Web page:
Advent

 The Tradition of Advent 

Advent is the period of four Sundays and weeks before Christmas (or sometimes from the 1st December to Christmas Day!). Advent means 'Coming' in Latin. This is the coming of Jesus into the world. Christians use the four Sundays and weeks of Advent to prepare and remember the real meaning of Christmas.

There are three meanings of 'coming' that Christians describe in Advent. The first, and most thought of, happened about 2000 years ago when Jesus came into the world as a baby to live as a man and die for us. The second can happen now as Jesus wants to come into our lives now. And the third will happen in the future when Jesus comes back to the world as King and Judge, not a baby.

 

Advent Sunday can be from the 27th November (which it was in 2016) to the 3rd December (which it will be in 2017)! Advent only start on the 1st December when Christmas Day is on a Wednesday (which will happen in 2019)!

No one is really sure when Advent was first celebrated but it dates back to at least 567 when monks were ordered to fast during December leading up to Christmas.

Some people fast (don't eat anything) during Advent to help them concentrate on preparing to celebrate Jesus's coming. In many Orthodox and Eastern Catholics Churches, Advent lasts for 40 days and starts on November 15th and is also called the Nativity Fast.

Orthodox Christians often don't eat meat and dairy during Advent, and depending on the day, also olive oil, wine and fish. You can see what days mean now eating what foods on this calendar from the Greek Orthodox Archdiocese of America.

In medieval and pre-medieval times, in parts of England, there was an early form of Nativity scenes called 'Advent images' or a 'vessel cup'. They were a box, often with a glass lid that was covered with a white napkin, that contained two dolls representing Mary and the baby Jesus. The box was decorated with ribbons and flowers (and sometimes apples). They were carried around from door to door. It was thought to be very unlucky if you haven't seen a box before Christmas Eve! People paid the box carriers a halfpenny to see the box.

There are some Christmas Carols that are really Advent Carols! These include 'People Look East', 'Come, thou long expected Jesus', 'Lo! He comes, with clouds descending' and perhaps the most popular advent song 'O Come, O Come Emmanuel!'.

There are several ways that Advent is counted down but the most common is by a calendar or candle(s).

Advent Calendars

 

There are many types of calendars used in different countries. The most common ones in the Great Britain are made of paper or card with 24 or 25 little windows on. A window is opened on every day in December and a Christmas picture is displayed underneath.

In the 19th Century, German protestant Christians counted down to Christmas by marking 24 chalk lines on a door and rubbing one off every day in December.

Paper calendars were first popular in Germany in the early 1900s, although people made their own ones from the 1850s. There's a debate about exactly where and when the first mass produced calendar was printed - but it was certainly in Germany in the early 1900s! During World War II, the production of Advent calendars stopped due to a shortage of cardboard.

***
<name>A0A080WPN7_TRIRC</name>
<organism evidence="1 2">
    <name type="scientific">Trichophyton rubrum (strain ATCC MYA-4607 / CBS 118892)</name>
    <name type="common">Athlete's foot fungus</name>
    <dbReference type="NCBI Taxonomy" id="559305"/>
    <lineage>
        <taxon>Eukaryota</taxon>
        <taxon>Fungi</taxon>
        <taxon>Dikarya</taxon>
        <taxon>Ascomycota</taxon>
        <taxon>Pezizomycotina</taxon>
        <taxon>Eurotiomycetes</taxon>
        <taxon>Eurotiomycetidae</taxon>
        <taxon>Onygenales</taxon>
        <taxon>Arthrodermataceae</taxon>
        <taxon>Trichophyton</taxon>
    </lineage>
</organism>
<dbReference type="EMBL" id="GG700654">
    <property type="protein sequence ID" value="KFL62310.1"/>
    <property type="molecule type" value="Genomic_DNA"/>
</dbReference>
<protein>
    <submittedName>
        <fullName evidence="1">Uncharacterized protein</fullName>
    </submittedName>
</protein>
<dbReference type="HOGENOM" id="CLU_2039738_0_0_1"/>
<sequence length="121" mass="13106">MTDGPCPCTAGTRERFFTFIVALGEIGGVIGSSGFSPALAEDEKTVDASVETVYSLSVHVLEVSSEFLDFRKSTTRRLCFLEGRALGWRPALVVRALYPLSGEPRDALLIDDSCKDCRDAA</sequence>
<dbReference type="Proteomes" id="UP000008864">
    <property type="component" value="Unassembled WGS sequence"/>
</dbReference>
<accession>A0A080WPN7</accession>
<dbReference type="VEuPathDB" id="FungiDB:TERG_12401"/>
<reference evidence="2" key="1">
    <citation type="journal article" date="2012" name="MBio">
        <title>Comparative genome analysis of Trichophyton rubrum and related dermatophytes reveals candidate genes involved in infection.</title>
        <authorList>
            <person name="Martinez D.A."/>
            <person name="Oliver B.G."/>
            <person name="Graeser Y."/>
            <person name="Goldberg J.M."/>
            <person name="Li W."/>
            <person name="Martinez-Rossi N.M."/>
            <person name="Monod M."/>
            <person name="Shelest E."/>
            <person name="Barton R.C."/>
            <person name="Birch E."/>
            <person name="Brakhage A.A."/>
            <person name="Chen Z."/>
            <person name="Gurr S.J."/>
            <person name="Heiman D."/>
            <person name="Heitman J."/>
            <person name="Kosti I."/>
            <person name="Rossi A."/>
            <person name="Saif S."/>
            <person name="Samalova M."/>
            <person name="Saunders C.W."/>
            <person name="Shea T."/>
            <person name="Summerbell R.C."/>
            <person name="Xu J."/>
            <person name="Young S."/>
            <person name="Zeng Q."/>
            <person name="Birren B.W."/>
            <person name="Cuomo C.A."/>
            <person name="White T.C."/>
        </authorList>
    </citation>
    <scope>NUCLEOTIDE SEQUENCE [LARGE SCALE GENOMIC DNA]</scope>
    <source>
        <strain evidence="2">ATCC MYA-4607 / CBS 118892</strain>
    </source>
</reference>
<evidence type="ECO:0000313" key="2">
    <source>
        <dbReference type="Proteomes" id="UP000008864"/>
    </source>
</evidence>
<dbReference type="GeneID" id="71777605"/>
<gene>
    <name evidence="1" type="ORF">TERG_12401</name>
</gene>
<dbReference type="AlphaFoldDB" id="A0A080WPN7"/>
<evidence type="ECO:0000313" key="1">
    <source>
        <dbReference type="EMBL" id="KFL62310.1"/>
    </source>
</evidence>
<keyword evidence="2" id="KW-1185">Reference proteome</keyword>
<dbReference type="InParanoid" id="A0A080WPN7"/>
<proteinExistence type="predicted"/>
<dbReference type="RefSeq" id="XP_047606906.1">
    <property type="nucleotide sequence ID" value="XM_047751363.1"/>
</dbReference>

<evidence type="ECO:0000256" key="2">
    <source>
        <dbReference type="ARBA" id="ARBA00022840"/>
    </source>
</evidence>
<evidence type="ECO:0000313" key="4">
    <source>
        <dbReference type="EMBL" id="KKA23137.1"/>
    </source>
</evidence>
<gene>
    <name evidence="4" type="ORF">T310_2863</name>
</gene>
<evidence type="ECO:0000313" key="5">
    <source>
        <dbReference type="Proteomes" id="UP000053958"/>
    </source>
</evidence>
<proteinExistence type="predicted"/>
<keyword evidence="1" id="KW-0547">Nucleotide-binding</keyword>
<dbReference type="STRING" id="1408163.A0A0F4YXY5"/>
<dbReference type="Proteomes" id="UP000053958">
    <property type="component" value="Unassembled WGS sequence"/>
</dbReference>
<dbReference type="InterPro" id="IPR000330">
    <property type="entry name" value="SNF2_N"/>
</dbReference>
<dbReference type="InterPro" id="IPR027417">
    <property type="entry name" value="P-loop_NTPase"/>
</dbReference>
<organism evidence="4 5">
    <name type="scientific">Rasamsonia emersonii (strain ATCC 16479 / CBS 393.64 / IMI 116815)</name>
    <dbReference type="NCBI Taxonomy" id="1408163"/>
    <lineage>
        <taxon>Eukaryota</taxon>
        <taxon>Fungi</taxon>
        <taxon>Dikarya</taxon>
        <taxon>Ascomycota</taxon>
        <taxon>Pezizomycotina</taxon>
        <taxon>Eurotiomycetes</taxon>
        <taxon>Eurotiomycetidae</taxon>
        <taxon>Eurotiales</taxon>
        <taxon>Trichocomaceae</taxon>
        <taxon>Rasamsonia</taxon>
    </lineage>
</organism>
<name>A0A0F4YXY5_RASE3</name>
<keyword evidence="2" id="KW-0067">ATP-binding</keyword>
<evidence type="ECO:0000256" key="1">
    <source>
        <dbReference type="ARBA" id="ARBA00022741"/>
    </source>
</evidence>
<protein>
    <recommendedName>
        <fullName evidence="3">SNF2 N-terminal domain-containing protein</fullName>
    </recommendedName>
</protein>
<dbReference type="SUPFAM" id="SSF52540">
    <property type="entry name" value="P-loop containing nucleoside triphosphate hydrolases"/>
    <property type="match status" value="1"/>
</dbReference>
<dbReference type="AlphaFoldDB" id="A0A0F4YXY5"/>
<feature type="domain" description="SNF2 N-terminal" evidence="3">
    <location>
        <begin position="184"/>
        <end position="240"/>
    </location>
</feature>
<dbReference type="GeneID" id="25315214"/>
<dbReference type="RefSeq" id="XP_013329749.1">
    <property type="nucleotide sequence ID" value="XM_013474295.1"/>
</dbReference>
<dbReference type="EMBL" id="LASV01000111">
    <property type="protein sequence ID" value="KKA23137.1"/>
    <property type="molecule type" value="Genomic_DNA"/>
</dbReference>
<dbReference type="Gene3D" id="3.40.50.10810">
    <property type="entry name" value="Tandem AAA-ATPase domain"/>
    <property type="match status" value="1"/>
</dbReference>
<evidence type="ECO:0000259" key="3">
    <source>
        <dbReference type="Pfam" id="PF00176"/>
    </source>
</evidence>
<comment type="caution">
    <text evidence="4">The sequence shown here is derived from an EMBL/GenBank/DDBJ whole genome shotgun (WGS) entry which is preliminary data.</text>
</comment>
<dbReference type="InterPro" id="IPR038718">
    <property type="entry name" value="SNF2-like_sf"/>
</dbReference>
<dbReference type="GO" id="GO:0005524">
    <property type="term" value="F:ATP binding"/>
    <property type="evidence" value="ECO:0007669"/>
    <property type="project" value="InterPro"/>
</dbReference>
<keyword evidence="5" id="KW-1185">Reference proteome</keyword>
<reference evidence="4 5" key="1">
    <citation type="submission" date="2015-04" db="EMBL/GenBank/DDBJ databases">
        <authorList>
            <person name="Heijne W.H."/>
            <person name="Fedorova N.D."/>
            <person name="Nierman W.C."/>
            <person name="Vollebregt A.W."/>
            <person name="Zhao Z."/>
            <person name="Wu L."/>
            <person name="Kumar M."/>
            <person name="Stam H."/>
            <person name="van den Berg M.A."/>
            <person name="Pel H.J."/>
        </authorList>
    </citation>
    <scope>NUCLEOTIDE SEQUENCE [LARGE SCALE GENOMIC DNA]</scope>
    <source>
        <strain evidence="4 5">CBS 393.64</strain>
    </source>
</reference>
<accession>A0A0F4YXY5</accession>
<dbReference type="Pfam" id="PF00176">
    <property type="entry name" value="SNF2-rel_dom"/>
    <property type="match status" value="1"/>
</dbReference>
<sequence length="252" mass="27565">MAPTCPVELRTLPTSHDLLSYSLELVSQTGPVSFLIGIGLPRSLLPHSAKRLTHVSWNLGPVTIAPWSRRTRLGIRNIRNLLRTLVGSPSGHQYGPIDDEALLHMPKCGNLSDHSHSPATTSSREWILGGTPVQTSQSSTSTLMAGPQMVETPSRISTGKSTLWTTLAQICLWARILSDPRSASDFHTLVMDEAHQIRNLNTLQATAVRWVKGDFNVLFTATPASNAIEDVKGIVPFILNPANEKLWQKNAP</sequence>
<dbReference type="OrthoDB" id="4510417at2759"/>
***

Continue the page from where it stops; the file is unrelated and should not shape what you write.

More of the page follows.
When they were first made, scenes from the Christmas Story and other Christmas images were used, such as snowmen and robins, but now many calendars are made in the themes of toys, television programmes and sports clubs. Some of these types of calendar even have chocolate under each window, to make every day in December that little bit better!

Some European countries such as Germany use a wreath of fir with 24 bags or boxes hanging from it. In each box or bag there is a little present for each day.

There are also now all different types of Advent Calendars used to sell and promote different products including chocolate, perfumes, alcohol and beauty products. You can even get advent calendars for your pets with dog or cat treats in them! The worlds largest advent calendar was made in 2007 at the St Pancras Train Station in London, England. It was 71m tall and 23m wide and celebrated the refurbishment of the station. The most expensive advent calendar ever was made in 2010 by a jewellers in Belgium. It was made of 24 glass tubes each containing some diamonds and silver! It was worth about $3.3 million (€2.5 million | £2.1 million)!!!

You can also now get online Advent or 'Christmas Countdown' calendars.

Advent Candles

 

 

 

There are two types of candle(s) that are used to count down to     Christmas Day in Advent. The first looks like a normal candle, but   has the days up to Christmas Day marked down the candle. On   the first of December the candle is lit and burnt down to the first   line on the candle. The same is done every day and then the rest   of the candle is burnt on Christmas day.

 

 

 

ADVENT 1 - First Candle

The Patriarchs: Abraham, Isaac and Jacob - the ancestors of Jesus

 

ADVENT 2 - Second Candle

The prophets who foretold the birth of Jesus

 

ADVENT 3 - Third Candle (pink)

John The Baptist

 

ADVENT 4 - Fourth Candle

Mary, Mother of the Lord

 

CHRISTMAS DAY - The Last Candle - The Birth of Christ (white)

This year Advent 1 falls on Sunday 2nd December, why not join us as we light our first candle? Mass starts at 10am